Making a Difference One Letter at a Time

Thinking about my options this week for my IV prednisone treatment I decided to voice opinion and be an advocate for every adult patient out there. I decided to write this letter to the president of Brigham and Women’s Hospital in Boston, MA where I seek treatment now. It might seem something so simple and silly as the color of the walls but it could make a huge difference. Yes, I am only one individual, but sometimes that’s all it takes is one individual to make a difference.

 

Dear Dr. Nabel,

 

My name is Michelle Strattner and I’m twenty-one years old. I suffer every day from a tough case of Crohn’s Disease and seek treatment at Brigham and Women’s Hospital. I have had several hospital stays in my lifetime in several different hospitals, the Brigham being one of them, and the most recent one. I’m writing this letter to voice my outlook on my first stay at Brigham and Women’s.

I am from Westfield, MA and sought treatment here in Springfield for the first part of my journey with Crohn’s. Having such a hard time finding something that worked for me I was forced to travel two hours away from my home to Boston Children’s hospital. My first time there I was pleasantly surprised by the comfort and joy in the air despite the fact that I was being transferred by ambulance from Baystate Hospital. I was greeted by a nurse who knew my name. As hard as it was and as much as I cried my eyes out my atmosphere was what made my life a little bit easier for those five days.

I was lucky enough to be treated by Dr. Scott Snapper who works at both BCH and The Brigham. But, I found him wanting to transfer me over to the adult world of medicine. Which in the back of my mind I knew was the right thing to do for my health. This was one of the hardest decisions I have made yet with my care.

One morning awaiting Dr. Snapper’s decision, we got the phone call. It was him telling me to pack a bag I’m being admitted to Brigham and Women’s hospital. This would be my first stay there. I was terrified, as any 20 year old girl would be. As soon as I sat down with the lady in the admitting office the tears started flowing and I learned I would be sharing a room with someone else. I realize this is how any normal hospital operates, but why be normal? I don’t understand this concept. I am so susceptible to infection and catching other ‘bugs’ because of my medications this is a danger to my health. This is a danger to everyone’s health. I was lucky enough to get my own room while I was there and I thank your staff for being so sensitive to my transition from Children’s.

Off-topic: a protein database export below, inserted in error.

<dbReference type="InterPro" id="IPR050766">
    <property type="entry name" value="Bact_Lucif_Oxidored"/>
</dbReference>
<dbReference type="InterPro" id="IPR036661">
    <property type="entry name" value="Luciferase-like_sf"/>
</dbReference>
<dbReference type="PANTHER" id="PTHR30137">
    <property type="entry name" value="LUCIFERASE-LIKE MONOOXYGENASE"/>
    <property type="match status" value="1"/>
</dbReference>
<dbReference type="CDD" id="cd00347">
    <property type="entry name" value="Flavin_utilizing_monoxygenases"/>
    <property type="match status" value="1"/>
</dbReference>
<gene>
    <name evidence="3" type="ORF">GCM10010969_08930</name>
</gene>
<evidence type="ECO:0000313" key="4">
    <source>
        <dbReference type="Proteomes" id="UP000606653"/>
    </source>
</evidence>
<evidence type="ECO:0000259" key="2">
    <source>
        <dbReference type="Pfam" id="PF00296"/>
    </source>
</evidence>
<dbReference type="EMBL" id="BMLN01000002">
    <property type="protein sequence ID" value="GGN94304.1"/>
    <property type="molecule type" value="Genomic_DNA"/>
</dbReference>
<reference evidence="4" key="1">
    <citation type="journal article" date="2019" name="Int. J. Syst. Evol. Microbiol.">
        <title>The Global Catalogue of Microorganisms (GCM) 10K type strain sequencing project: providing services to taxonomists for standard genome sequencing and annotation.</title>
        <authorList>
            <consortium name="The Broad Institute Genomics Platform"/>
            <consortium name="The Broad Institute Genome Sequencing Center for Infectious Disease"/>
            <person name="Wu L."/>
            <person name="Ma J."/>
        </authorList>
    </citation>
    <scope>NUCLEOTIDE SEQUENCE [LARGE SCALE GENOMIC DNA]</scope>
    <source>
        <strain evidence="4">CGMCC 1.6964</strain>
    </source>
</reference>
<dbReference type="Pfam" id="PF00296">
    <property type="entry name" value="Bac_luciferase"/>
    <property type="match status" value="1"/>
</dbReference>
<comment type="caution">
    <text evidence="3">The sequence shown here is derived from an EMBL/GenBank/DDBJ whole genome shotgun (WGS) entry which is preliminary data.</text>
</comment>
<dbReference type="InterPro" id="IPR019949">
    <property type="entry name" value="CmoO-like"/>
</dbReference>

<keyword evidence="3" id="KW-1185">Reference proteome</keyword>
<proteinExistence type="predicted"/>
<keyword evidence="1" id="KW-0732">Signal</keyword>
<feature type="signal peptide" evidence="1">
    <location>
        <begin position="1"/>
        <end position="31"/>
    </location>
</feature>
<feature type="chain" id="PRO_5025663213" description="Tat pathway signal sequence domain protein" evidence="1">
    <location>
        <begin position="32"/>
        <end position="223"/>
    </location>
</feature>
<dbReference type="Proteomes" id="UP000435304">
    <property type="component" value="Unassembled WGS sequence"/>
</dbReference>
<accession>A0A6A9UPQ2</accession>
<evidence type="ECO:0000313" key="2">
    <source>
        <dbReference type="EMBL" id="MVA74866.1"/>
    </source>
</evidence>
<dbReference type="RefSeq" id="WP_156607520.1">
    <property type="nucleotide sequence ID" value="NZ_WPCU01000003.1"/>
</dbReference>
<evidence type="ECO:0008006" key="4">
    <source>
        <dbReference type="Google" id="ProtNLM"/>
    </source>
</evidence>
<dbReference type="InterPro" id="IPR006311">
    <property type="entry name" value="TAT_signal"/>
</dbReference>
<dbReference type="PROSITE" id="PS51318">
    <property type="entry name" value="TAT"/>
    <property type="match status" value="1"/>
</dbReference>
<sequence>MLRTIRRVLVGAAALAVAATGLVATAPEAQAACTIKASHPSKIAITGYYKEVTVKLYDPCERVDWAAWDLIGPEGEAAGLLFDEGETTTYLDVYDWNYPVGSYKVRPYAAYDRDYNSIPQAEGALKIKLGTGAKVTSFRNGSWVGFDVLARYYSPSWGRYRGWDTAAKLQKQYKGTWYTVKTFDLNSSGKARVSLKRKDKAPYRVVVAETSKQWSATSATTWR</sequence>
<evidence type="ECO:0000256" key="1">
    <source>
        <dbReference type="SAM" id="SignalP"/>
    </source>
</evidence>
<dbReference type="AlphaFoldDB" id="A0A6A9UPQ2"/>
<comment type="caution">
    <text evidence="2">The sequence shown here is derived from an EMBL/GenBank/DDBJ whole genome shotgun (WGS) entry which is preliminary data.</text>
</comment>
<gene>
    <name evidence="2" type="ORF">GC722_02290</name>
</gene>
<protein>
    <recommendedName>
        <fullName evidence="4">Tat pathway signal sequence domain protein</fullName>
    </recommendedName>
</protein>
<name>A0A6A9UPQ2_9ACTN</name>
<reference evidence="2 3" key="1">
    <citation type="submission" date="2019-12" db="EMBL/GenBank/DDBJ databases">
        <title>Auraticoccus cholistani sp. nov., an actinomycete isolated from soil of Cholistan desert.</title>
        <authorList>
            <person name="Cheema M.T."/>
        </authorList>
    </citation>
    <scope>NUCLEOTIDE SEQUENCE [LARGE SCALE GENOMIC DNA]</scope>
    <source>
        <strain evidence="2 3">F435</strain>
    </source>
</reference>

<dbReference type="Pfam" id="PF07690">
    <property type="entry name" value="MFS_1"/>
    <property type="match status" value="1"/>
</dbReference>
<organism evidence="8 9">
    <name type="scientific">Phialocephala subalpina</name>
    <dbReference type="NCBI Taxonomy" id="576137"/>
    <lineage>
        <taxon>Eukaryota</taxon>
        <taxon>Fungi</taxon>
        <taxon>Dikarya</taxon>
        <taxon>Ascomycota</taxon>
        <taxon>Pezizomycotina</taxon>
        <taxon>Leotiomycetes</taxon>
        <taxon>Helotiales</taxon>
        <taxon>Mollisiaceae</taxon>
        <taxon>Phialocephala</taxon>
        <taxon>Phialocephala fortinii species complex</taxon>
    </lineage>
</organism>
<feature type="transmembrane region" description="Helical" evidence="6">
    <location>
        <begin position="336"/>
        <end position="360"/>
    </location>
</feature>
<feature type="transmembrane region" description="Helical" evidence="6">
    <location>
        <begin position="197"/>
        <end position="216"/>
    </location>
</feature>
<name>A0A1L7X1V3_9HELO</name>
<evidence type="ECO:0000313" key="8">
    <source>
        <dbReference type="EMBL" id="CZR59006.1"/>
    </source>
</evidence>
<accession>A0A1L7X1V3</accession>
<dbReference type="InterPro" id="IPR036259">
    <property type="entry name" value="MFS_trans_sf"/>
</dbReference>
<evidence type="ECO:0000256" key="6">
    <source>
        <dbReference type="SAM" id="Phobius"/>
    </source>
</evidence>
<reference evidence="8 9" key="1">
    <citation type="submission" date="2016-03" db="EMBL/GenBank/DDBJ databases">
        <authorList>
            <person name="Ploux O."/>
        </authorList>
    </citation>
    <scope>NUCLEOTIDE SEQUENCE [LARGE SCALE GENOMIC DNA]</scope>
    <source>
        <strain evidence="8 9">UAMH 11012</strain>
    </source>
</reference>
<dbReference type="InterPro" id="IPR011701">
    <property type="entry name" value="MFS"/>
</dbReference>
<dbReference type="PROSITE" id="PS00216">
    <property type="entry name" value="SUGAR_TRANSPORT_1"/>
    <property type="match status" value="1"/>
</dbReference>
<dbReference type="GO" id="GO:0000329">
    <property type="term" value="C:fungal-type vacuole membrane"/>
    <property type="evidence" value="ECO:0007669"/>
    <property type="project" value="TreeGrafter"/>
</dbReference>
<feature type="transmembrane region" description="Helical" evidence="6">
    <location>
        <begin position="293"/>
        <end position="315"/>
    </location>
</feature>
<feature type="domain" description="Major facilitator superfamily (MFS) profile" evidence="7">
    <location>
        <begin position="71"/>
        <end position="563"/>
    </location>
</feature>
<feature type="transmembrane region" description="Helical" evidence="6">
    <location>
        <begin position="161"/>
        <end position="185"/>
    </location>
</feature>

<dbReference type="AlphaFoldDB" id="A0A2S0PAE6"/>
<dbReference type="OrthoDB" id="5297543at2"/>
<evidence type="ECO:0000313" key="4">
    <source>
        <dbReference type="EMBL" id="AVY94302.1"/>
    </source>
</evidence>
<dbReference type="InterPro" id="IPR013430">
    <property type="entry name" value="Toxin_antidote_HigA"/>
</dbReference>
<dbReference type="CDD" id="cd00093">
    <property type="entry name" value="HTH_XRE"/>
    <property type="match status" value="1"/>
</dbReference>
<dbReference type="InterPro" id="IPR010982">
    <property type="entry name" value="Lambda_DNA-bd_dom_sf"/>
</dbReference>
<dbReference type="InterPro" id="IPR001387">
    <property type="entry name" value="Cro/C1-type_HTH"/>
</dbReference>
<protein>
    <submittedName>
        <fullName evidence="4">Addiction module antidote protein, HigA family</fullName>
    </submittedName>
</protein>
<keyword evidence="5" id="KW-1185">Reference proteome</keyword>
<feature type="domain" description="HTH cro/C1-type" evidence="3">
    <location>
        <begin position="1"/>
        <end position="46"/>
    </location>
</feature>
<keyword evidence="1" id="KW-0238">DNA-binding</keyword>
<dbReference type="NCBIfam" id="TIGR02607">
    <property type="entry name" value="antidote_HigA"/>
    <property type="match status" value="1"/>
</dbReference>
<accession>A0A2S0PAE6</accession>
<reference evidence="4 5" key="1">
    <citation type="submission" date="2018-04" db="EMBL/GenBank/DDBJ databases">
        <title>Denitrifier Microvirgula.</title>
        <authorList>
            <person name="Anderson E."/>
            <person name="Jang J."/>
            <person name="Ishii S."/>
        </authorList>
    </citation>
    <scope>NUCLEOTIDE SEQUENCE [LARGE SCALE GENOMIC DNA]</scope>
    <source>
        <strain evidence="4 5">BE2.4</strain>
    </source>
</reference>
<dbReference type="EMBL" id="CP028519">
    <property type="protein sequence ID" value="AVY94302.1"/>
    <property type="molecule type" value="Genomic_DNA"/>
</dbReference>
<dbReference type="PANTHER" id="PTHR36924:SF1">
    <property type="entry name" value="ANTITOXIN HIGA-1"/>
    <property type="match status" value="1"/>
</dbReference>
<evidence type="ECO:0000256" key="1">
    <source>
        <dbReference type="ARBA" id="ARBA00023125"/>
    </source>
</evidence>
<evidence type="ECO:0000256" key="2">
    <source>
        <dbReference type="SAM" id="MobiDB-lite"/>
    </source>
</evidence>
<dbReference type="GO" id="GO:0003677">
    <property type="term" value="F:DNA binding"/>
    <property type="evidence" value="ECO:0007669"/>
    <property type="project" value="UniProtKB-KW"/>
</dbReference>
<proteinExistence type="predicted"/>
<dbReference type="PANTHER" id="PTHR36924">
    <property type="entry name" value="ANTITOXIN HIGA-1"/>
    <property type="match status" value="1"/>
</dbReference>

But, transitioning to an adult hospital also means sitting in an off white room, staring at nothing. Just because I am an adult now doesn’t mean I don’t like colorful walls and a “cheery” environment. This isn’t just for kids. I am confident in saying that I was dreading my next stay (which may be this week) at Brigham and Women’s hospital. I am preparing myself to beg my doctor tomorrow to admit me to Children’s instead because I know my visit there will be in better spirits and also there will be a place for my mom to stay with me at BCH. Just because people are independent when they are an adult this doesn’t mean they don’t want a loved one staying with them. My mom was forced to sleep in the hospital bed with me because there was nowhere else for her to stay at The Brigham. Thankfully we are both small people. At Children’s they had a built in window bench that didn’t take up much room but it gave her a comfortable place to stay.

Being sick isn’t fun, why wouldn’t you want to give your patients the best experience while in the hospital? It’s easy as throwing a little bit of color and colorful pictures on your wall and making it an easier environment to cater to loved ones as well as patients. You’re hospital gives some of the best care in the country, wouldn’t you like to be able to say it provides a great experience too? I’m not asking for drastic measures, just for you to think about this. Think about how us patients feel, now getting depressed staring at the stock white walls on top of being ill. After reading this, I want you to take an hour out of your life to go into one of your hospital rooms and sit there for a little while and just look around. How does this atmosphere make you feel? Now imagine sitting there for days, weeks, or months. Where would your loved one stay? These concepts are not just for children. We are living beings and need these kinds of things no matter what age. We need that feeling of life most at these points in our lives. An 80 year old man on his last leg of life might live a little bit longer just because of the happiness colorful walls and a positive environment could bring. This might sound silly, but this concept is real. And from experience I am asking you to seriously consider this request.

 

Thank you for your time.

 

Sincerely,

Michelle Strattner

 

 

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